It was far from a one-sided beating however - Machida landed plenty of his own shots throughout the five round battle, particularly as Shogun pressed forward and into harm's way.


At the end of a tense 25-minute striking match, fans and analysts alike all felt very confident that Shogun Rua had won at least three of the rounds and thus would be declared the new UFC light heavyweight champion.


Not ruling out a split decision given how close the fight was however, when the judges' unanimous scores of 48-47, 48-47, and 48-47 were announced, it all but confirmed the PRIDE great was taking home gold.


And then Machida's name was read.


The fans in attendance was none too appreciative and neither were viewers at home, with many claiming an absolute robbery. While it was a close fight, it seemed pretty clear that Shogun had done enough to win on the scorecards, and on rewatch without any commentary that sentiment remains unchanged.


The extremely controversial decision led to an immediate rematch being signed and in May of the following year, the two Brazilians once again entered the Octagon to square off in a tense tactical duel.


Following his narrow "victory", Machida promised to be more aggressive and erase all doubt as to who won the first fight. Both men came out with more aggression in the early going, Shogun rifling off his leg kicks while Machida engaged from the get-go and even scored a nice takedown on Rua.

Returning to the feet, Shogun charged forward and landed a few punches on the retreating Machida, eschewing the more conservative style that had worked so well in their first meeting - when Machida clinched to relieve pressure, a failed toss from Shogun saw him easily taken down without even seeming to attempt to defend it - it would later be revealed that Shogun injured his knee once again during the fight, leading to yet another ACL surgery for Rua.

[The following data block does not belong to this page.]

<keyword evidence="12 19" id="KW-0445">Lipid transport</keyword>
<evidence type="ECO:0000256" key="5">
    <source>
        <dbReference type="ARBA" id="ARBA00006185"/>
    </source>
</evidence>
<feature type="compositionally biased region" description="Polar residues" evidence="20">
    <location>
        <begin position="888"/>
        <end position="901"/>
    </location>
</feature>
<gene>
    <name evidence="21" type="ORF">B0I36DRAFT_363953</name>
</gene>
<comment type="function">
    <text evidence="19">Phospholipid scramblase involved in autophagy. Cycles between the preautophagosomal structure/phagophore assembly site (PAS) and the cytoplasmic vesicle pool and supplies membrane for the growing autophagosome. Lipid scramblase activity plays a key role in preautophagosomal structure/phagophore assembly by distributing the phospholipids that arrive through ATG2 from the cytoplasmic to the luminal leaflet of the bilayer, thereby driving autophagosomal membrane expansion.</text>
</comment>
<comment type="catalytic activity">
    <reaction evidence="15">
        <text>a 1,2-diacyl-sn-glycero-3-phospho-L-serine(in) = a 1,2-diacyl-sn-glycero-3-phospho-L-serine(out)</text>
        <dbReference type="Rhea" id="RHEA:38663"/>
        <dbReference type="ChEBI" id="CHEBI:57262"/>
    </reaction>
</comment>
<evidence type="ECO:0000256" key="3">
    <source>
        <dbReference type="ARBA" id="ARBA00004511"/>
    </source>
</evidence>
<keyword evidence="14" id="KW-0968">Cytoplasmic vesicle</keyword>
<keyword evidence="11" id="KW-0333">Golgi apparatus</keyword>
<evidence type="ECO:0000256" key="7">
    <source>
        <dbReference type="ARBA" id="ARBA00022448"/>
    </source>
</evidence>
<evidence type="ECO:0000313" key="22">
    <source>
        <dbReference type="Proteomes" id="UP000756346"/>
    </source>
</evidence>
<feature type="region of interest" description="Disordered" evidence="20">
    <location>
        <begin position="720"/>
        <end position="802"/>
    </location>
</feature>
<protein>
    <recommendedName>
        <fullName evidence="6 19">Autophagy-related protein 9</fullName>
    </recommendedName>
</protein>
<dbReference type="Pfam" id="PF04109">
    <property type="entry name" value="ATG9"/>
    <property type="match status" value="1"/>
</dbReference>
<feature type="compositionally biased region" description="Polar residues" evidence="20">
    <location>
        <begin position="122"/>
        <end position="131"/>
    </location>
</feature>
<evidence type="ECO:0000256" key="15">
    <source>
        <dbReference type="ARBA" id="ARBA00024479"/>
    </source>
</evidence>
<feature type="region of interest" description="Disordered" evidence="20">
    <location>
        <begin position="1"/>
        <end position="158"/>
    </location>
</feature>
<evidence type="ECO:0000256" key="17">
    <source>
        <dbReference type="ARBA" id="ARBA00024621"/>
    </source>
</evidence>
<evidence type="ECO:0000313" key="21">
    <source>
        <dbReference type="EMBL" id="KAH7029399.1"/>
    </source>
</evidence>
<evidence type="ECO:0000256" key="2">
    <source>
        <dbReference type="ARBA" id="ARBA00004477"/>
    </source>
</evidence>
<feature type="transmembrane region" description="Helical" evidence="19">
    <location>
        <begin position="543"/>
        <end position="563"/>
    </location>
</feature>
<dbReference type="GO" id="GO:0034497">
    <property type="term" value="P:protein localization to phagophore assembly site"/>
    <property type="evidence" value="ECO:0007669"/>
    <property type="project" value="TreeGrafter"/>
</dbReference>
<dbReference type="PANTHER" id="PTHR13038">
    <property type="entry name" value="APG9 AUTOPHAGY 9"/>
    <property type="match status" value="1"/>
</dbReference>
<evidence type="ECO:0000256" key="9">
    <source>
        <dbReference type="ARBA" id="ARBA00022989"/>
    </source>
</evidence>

Regardless, Mauricio worked his way back to his feet, where Machida would land a slick stepping knee just moments later as Shogun looked to push him away.


Returning right back to the exchange and looking to land his straight left hand, it was Machida that ran himself into a devastating counter strike, a heavy right hand from Shogun sending him to the mat with Shogun quickly following him into the mount.

Rua postured up, holding his victim by the throat as Machida tried desperately to hold on and recover, and proceeded to knock the champion unconscious with several concussive hammers. Before the referee had even gotten a chance to step in Rua stopped his assault, standing up and roaring in triumph at his hard-earned win - while it officially took just three minutes and thirty-five seconds, over twenty-eight minutes of fighting and two full training camps had gone into his title-winning efforts alone.


Becoming just the second man to have captured titles in both PRIDE and the UFC, the beautiful finish righted the wrong of their first match-up and finally gave the MMA legend his long-elusive UFC gold. If you didn't enjoy seeing Shogun have UFC gold wrapped around his waist, you can't call yourself an MMA fan.